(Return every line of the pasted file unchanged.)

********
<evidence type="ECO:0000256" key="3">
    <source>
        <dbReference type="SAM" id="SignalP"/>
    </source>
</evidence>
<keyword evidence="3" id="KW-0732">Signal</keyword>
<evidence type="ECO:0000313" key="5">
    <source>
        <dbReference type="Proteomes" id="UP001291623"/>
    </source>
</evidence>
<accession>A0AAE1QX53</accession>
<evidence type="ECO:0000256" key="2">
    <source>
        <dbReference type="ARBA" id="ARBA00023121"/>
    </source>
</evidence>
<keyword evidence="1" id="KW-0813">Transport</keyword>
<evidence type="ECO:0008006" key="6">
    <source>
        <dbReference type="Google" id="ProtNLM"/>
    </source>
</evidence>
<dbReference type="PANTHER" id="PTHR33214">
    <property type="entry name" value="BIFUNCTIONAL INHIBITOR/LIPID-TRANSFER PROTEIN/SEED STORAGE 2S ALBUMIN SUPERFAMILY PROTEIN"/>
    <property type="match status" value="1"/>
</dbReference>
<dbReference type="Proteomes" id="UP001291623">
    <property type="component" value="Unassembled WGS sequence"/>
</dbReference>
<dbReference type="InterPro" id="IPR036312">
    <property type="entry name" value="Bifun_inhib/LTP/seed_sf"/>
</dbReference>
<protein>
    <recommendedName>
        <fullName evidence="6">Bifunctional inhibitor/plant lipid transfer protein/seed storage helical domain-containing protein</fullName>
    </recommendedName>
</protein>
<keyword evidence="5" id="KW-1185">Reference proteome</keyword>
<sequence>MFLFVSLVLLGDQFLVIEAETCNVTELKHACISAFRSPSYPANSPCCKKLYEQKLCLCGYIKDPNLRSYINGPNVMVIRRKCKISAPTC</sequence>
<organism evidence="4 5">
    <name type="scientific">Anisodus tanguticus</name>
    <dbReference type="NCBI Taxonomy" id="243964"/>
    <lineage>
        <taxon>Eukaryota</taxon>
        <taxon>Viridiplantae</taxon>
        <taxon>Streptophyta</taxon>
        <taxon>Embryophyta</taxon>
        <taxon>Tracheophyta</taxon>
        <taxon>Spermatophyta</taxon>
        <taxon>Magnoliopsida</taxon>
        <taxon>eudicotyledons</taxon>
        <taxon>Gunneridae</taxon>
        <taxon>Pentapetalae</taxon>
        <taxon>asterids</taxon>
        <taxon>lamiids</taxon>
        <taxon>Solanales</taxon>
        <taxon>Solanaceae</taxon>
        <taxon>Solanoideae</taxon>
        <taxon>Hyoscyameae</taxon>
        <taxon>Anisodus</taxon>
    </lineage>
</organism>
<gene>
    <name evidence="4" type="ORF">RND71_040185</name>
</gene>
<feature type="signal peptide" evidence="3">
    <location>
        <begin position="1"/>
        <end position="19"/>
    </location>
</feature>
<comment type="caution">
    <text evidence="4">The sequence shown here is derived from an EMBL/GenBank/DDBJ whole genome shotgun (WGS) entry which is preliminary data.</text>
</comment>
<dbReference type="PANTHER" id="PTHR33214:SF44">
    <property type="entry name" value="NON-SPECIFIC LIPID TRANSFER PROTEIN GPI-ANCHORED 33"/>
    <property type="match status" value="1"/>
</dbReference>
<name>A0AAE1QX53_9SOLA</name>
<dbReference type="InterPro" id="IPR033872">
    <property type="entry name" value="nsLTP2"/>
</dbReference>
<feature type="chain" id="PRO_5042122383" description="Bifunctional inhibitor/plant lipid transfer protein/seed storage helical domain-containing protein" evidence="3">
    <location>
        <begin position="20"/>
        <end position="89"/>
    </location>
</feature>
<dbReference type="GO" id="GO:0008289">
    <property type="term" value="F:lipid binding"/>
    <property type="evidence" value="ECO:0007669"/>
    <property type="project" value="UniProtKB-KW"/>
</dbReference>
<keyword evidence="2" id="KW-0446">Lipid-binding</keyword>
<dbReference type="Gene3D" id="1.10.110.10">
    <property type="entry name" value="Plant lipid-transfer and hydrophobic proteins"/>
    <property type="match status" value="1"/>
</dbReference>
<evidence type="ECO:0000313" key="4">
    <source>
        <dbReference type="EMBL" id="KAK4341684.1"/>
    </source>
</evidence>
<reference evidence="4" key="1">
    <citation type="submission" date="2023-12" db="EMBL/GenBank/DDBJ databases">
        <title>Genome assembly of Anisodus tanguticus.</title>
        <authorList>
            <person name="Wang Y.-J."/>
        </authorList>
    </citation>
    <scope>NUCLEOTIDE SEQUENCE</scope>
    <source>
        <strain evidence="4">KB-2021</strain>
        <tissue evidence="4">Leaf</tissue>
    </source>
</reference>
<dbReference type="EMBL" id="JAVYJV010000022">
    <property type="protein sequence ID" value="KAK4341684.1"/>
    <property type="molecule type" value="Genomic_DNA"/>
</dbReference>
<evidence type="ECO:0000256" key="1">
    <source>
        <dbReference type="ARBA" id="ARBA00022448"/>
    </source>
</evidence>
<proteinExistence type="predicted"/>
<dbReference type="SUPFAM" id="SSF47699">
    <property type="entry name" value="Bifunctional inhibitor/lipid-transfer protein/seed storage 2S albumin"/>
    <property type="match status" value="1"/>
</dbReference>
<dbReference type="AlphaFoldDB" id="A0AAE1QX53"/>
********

<evidence type="ECO:0000256" key="3">
    <source>
        <dbReference type="SAM" id="SignalP"/>
    </source>
</evidence>
<keyword evidence="3" id="KW-0732">Signal</keyword>
<evidence type="ECO:0000313" key="5">
    <source>
        <dbReference type="Proteomes" id="UP001291623"/>
    </source>
</evidence>
<accession>A0AAE1QX53</accession>
<evidence type="ECO:0000256" key="2">
    <source>
        <dbReference type="ARBA" id="ARBA00023121"/>
    </source>
</evidence>
<keyword evidence="1" id="KW-0813">Transport</keyword>
<evidence type="ECO:0008006" key="6">
    <source>
        <dbReference type="Google" id="ProtNLM"/>
    </source>
</evidence>
<dbReference type="PANTHER" id="PTHR33214">
    <property type="entry name" value="BIFUNCTIONAL INHIBITOR/LIPID-TRANSFER PROTEIN/SEED STORAGE 2S ALBUMIN SUPERFAMILY PROTEIN"/>
    <property type="match status" value="1"/>
</dbReference>
<dbReference type="Proteomes" id="UP001291623">
    <property type="component" value="Unassembled WGS sequence"/>
</dbReference>
<dbReference type="InterPro" id="IPR036312">
    <property type="entry name" value="Bifun_inhib/LTP/seed_sf"/>
</dbReference>
<protein>
    <recommendedName>
        <fullName evidence="6">Bifunctional inhibitor/plant lipid transfer protein/seed storage helical domain-containing protein</fullName>
    </recommendedName>
</protein>
<keyword evidence="5" id="KW-1185">Reference proteome</keyword>
<sequence>MFLFVSLVLLGDQFLVIEAETCNVTELKHACISAFRSPSYPANSPCCKKLYEQKLCLCGYIKDPNLRSYINGPNVMVIRRKCKISAPTC</sequence>
<organism evidence="4 5">
    <name type="scientific">Anisodus tanguticus</name>
    <dbReference type="NCBI Taxonomy" id="243964"/>
    <lineage>
        <taxon>Eukaryota</taxon>
        <taxon>Viridiplantae</taxon>
        <taxon>Streptophyta</taxon>
        <taxon>Embryophyta</taxon>
        <taxon>Tracheophyta</taxon>
        <taxon>Spermatophyta</taxon>
        <taxon>Magnoliopsida</taxon>
        <taxon>eudicotyledons</taxon>
        <taxon>Gunneridae</taxon>
        <taxon>Pentapetalae</taxon>
        <taxon>asterids</taxon>
        <taxon>lamiids</taxon>
        <taxon>Solanales</taxon>
        <taxon>Solanaceae</taxon>
        <taxon>Solanoideae</taxon>
        <taxon>Hyoscyameae</taxon>
        <taxon>Anisodus</taxon>
    </lineage>
</organism>
<gene>
    <name evidence="4" type="ORF">RND71_040185</name>
</gene>
<feature type="signal peptide" evidence="3">
    <location>
        <begin position="1"/>
        <end position="19"/>
    </location>
</feature>
<comment type="caution">
    <text evidence="4">The sequence shown here is derived from an EMBL/GenBank/DDBJ whole genome shotgun (WGS) entry which is preliminary data.</text>
</comment>
<dbReference type="PANTHER" id="PTHR33214:SF44">
    <property type="entry name" value="NON-SPECIFIC LIPID TRANSFER PROTEIN GPI-ANCHORED 33"/>
    <property type="match status" value="1"/>
</dbReference>
<name>A0AAE1QX53_9SOLA</name>
<dbReference type="InterPro" id="IPR033872">
    <property type="entry name" value="nsLTP2"/>
</dbReference>
<feature type="chain" id="PRO_5042122383" description="Bifunctional inhibitor/plant lipid transfer protein/seed storage helical domain-containing protein" evidence="3">
    <location>
        <begin position="20"/>
        <end position="89"/>
    </location>
</feature>
<dbReference type="GO" id="GO:0008289">
    <property type="term" value="F:lipid binding"/>
    <property type="evidence" value="ECO:0007669"/>
    <property type="project" value="UniProtKB-KW"/>
</dbReference>
<keyword evidence="2" id="KW-0446">Lipid-binding</keyword>
<dbReference type="Gene3D" id="1.10.110.10">
    <property type="entry name" value="Plant lipid-transfer and hydrophobic proteins"/>
    <property type="match status" value="1"/>
</dbReference>
<evidence type="ECO:0000313" key="4">
    <source>
        <dbReference type="EMBL" id="KAK4341684.1"/>
    </source>
</evidence>
<reference evidence="4" key="1">
    <citation type="submission" date="2023-12" db="EMBL/GenBank/DDBJ databases">
        <title>Genome assembly of Anisodus tanguticus.</title>
        <authorList>
            <person name="Wang Y.-J."/>
        </authorList>
    </citation>
    <scope>NUCLEOTIDE SEQUENCE</scope>
    <source>
        <strain evidence="4">KB-2021</strain>
        <tissue evidence="4">Leaf</tissue>
    </source>
</reference>
<dbReference type="EMBL" id="JAVYJV010000022">
    <property type="protein sequence ID" value="KAK4341684.1"/>
    <property type="molecule type" value="Genomic_DNA"/>
</dbReference>
<evidence type="ECO:0000256" key="1">
    <source>
        <dbReference type="ARBA" id="ARBA00022448"/>
    </source>
</evidence>
<proteinExistence type="predicted"/>
<dbReference type="SUPFAM" id="SSF47699">
    <property type="entry name" value="Bifunctional inhibitor/lipid-transfer protein/seed storage 2S albumin"/>
    <property type="match status" value="1"/>
</dbReference>
<dbReference type="AlphaFoldDB" id="A0AAE1QX53"/>